Hey there, time traveller!
This article was published 10/2/2020 (707 days ago), so information in it may no longer be current.
One day an Elie resident who works in downtown Winnipeg might be able to save on gas and parking fees by using a park and ride service running from Red River Exhibition Park.
Stantec Consulting’s engineer Robert Kurylko recently completed a park and ride study commissioned by the Winnipeg Metropolitan Region and Canadian Federation of Municipalities. The study examines the feasibility of a park and ride site in west Winnipeg and identified the best one of three possible locations within Red River Exhibition Park. This is shown as being located south of an area that is used as the site of a farmers’ market in the summer months. Just off Racetrack Road, this site is close to the Bell MTS Iceplex, Assiniboia Downs and the commercial/light industrial Westport Festival development.
An expanded parking lot could hold over 600 vehicles with drivers becoming transit riders for travel into Winnipeg.
The plan for a transit exchange includes two bus bays with heated shelters, bike storage, and an optional transit driver’s washroom.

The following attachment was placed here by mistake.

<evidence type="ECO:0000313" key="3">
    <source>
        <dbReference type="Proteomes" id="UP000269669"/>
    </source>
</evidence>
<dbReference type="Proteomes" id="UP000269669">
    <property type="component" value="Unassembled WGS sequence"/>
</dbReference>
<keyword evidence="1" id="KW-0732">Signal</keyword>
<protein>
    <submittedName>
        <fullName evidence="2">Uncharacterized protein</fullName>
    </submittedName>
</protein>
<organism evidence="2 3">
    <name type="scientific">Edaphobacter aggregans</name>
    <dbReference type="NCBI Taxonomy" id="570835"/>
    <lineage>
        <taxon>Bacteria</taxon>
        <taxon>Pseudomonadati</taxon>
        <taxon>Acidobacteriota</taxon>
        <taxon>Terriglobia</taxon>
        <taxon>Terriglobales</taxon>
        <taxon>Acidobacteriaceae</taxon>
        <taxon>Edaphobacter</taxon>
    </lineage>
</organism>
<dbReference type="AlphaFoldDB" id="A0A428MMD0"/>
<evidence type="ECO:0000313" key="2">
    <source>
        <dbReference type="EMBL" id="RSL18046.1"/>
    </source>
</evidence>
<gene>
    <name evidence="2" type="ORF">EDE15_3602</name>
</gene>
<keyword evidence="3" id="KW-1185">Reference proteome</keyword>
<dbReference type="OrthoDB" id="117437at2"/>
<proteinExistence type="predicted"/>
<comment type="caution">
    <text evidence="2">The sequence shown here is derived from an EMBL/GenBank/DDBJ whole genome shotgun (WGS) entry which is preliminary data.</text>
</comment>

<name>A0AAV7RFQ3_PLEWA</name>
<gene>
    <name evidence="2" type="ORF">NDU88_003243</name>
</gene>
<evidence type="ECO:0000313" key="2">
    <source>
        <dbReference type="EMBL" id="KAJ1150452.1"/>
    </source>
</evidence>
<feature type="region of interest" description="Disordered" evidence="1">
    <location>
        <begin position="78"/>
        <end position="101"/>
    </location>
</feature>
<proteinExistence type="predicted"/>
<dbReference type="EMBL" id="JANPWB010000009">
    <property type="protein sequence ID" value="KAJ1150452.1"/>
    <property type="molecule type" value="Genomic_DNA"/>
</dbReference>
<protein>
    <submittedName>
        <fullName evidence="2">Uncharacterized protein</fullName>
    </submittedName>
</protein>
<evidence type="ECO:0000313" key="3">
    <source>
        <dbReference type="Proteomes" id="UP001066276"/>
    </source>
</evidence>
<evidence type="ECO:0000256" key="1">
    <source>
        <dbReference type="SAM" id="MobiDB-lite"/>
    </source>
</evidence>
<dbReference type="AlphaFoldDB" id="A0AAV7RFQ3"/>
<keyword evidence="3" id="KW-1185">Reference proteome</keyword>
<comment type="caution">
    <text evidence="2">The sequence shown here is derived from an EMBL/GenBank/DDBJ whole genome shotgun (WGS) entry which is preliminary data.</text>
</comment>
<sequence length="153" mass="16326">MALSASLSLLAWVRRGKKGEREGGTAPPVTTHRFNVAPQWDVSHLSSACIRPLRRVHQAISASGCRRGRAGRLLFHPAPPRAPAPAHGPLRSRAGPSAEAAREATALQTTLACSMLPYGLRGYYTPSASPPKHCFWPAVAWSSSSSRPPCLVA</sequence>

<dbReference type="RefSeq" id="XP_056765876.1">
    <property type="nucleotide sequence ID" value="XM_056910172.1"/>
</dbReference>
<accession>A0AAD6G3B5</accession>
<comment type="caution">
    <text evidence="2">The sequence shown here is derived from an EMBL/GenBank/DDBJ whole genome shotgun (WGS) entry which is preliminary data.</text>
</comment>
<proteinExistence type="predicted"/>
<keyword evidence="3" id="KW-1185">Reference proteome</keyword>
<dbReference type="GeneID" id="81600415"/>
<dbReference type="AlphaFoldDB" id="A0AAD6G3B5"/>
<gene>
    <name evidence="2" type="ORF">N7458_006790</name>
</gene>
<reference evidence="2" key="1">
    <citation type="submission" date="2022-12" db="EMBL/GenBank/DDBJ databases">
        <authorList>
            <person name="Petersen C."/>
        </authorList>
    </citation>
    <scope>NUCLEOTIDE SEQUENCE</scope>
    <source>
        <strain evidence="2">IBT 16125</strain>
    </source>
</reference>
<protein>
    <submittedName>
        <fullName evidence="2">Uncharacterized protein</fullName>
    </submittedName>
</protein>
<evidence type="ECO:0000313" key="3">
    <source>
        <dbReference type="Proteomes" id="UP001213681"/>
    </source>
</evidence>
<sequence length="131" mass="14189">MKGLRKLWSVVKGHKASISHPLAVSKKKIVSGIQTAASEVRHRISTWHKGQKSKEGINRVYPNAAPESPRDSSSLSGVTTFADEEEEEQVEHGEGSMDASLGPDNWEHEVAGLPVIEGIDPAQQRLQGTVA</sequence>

Winnipeg Metropolitan Region executive director Colleen Sklar said the study is part of a larger regional development plan now underway. The park and ride at Red River Exhibition Park could be one of several situated close to major transport routes leading into the City of Winnipeg.
"We will need these metro corridors," Sklar said, adding that the bigger development plan will extend 30 years into the future.
"We’re still a ways away from this," she said. "But we need to start asking, ‘What infrastructure is needed for growth in the region?’"
The Stantec study was received and reviewed by Headingley council in December last year, said Headingley mayor John Mauseth.
"The park and ride scenario is huge," he said, but cautioned that a lot of work has to be done before local residents can use a park and ride at Red River Exhibition Park.
One factor that will have to be changed is current regulation prohibiting public transit from crossing municipal boundaries.
Sklar said there are similar transportation systems in place in cities such as Toronto and Vancouver that allow people living in surrounding municipalities to use public transit for part of their workday commute.
Peguis, Rolling River and Swan Lake First Nations own property and land along the Winnipeg-Headingley boundary and in the RM of Headingley. Future economic development partly depends on workers being able to travel to and from their job sites that are now only easily accessible by car.
"We need to find ways for people to get to their jobs," Sklar said.
St. Vital community correspondent
Andrea Geary is a community correspondent for St. Vital and was once the community journalist for The Headliner.